4. Make their bed a haven but their bedroom boring. The toys can be taken out just while we train them to stay in their bed. Let’s make it as easy as possible for our little learners and remove the temptations. At the very least, keep toys put away or stuffed in a closet. Out of sight out of mind. 
  5. Expect them to get up. They won’t be perfect. But, if you keep healthy boundaries in place and invest the effort at the start of the transition, then bedtime struggles should end quickly. 
  6. Establish a bedtime routine. This is where we ask more of ourselves before we ask more of our children. You’ve heard it being preached since that baby was brought home that we need bedtime routines! Routines help frame their expectations.
    Children can accept their bedtime fate and get the last bits of love and support that they need before the fateful moment when you leave their room. If you rush at this point of the night our children can fall asleep feeling abandoned. They might feel that way anyway, so it’s best if we know that there was nothing more we could do for them within reason.
  7. Put them to bed at the right time. So, not too early and not too late, easy right? This is my favorite kind of advice when someone tells you, “Just do it perfectly and don’t mess up.” But timing is important and it’s our job to read our children. You likely have a bedtime in place already but re-evaluate if it’s the correct time.
    If you put your child down and they’re awake for the next 3 hours it might be too early. Or perhaps they might need a naptime adjustment. If you put them down and they’re fighting you or become overactive, they might be overtired and need to be put to bed sooner. Proper timing will help you set your child up for toddler bed success.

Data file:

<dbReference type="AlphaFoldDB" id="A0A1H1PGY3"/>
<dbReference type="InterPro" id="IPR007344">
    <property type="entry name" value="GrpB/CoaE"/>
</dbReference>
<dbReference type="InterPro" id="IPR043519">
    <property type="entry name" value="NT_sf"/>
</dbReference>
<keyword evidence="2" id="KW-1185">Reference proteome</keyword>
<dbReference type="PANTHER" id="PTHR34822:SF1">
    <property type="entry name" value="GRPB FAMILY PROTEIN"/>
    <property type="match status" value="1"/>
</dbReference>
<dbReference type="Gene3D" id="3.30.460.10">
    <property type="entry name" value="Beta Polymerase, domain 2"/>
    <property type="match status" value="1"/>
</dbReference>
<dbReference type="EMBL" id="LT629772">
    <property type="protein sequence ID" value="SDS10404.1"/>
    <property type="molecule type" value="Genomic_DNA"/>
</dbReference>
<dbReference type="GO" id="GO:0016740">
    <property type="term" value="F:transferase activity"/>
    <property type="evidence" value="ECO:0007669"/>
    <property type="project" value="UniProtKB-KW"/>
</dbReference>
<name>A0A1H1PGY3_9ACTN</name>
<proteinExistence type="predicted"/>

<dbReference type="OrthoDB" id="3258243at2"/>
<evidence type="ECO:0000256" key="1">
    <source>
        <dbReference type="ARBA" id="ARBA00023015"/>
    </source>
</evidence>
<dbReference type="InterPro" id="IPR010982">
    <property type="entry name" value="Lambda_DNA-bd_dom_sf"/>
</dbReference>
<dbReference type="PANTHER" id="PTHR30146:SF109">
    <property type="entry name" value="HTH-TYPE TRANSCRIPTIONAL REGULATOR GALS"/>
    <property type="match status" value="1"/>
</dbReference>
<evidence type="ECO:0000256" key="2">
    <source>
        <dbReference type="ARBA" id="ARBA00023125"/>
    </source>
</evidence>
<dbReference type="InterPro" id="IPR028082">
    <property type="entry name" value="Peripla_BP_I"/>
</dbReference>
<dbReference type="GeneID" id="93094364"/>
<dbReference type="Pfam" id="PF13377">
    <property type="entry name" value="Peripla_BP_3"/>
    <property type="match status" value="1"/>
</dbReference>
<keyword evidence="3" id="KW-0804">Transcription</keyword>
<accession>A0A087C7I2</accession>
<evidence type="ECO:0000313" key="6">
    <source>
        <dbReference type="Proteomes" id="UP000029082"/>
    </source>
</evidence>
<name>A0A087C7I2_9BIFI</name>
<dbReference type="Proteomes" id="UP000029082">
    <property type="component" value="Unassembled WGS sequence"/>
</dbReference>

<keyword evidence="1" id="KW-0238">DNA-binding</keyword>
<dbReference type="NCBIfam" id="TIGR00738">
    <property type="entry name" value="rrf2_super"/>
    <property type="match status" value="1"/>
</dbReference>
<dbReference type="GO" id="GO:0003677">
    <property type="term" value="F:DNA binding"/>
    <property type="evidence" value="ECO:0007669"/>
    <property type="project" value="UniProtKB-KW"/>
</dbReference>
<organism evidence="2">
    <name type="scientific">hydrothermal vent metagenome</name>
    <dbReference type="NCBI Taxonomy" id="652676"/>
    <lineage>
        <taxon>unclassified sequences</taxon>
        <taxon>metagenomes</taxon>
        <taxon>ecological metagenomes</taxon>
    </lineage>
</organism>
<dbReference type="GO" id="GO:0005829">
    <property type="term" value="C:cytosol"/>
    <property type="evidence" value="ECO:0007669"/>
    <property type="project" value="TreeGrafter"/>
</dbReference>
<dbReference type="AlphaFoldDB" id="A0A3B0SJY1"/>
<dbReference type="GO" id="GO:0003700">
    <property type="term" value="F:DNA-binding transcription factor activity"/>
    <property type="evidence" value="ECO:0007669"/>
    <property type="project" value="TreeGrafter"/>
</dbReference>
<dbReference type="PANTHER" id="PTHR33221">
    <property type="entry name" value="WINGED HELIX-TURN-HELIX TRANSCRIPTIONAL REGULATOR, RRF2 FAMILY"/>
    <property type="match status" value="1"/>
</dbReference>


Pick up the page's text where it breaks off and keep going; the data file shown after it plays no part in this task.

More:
8. Ditch the blanket. Go with a sleep sack or sleeping bag instead if you want to avoid the hassle of getting that blanket “just right” every night. Or worse, when the blankets become a bit wonky or fall on the floor, they’re going to call you for help! If your child has a blanket as a comfort item that they love to sleep with, consider lying it flat on the pillowcase to avoid it falling out of bed. 
  9. Have the conviction that bedtime is bedtime. Do whatever they need (water, bathroom, another story, and so on) before the moment you leave their room. Teach them that they can only call out for emergencies such as needing the bathroom, feeling sick, or feeling scared*. (See note below.) 
  10. Hype that toddler bed like there’s nothing better in the world. Include them in the bed-picking process. Go to a store and have them try a few beds, even if you won’t buy those exact ones, just to make the experience something more. Build the bed together or surprise them with it. Choose bedding that they will love. Add some stuffed animals. Put a table next to the bed with a lamp. Whatever you do, make them feel like this bed is something special and great.